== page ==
Sir William Russell Flint RA (1880 - 1969) was a Scottish artist and illustrator who was known especially for his watercolour paintings of Spainish women. Born in Edinburgh he was educated at Daniel Stewart's College and then Edinburgh Institution and from 1894 to 1900 Flint apprenticed as a lithographic draughtsman while taking classes at the Royal Institute of Art, Edinburgh and he then worked as a medical illustrator in London while studying part-time at Heatherley's Art School and furthering his art education by studying independently at the British Museum.
During visits to Spain, Flint was impressed by Spanish dancers, and he frequently painted Spanish ladies throughout his career. The art world crisitsism was not of his painting but often his eroticized treatment of the female figure. Indeed not only did they adorn his painting but even the compositions of natural life only had beautiful women in them! But they were beautiful and often scantly dressed!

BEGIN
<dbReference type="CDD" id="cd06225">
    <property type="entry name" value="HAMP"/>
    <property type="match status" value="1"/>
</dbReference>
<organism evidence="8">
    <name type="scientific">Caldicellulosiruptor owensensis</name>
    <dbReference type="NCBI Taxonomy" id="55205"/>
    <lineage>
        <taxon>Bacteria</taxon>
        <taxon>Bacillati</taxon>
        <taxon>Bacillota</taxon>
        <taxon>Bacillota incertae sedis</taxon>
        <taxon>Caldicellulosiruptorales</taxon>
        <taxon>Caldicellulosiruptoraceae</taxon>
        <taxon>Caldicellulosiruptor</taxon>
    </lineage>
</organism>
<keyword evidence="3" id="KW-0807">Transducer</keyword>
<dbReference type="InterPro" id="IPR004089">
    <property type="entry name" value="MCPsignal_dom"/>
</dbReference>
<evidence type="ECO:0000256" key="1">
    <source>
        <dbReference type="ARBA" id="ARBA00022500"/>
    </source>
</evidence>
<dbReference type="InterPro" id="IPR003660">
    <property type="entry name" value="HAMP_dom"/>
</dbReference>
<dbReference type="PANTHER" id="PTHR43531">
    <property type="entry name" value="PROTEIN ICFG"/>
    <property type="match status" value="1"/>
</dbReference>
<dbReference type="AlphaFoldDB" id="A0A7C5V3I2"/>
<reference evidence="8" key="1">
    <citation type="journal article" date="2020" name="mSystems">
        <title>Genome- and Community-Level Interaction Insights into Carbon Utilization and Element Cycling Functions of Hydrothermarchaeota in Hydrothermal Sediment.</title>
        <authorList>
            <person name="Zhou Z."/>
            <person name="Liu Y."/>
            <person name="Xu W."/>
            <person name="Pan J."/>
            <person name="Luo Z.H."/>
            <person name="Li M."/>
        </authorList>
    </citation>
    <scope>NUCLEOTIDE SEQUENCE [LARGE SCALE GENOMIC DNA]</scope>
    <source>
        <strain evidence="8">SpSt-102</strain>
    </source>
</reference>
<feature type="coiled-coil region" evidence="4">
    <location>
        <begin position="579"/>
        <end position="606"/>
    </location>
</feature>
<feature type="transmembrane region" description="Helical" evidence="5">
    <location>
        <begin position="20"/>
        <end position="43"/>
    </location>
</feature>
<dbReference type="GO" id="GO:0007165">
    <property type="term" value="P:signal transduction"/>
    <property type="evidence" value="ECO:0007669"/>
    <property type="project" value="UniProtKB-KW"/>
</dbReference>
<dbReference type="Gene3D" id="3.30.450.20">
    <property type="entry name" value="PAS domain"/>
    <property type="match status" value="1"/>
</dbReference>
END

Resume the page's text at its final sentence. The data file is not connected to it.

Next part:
He enjoyed considerable commercial success especially with his prints but had mixed respect from art critics.
Flint was elected president of Britain's Royal Society of Painters in Watercolours (now the Royal Watercolour Society) in 1936 to 1956, and knighted in 1947.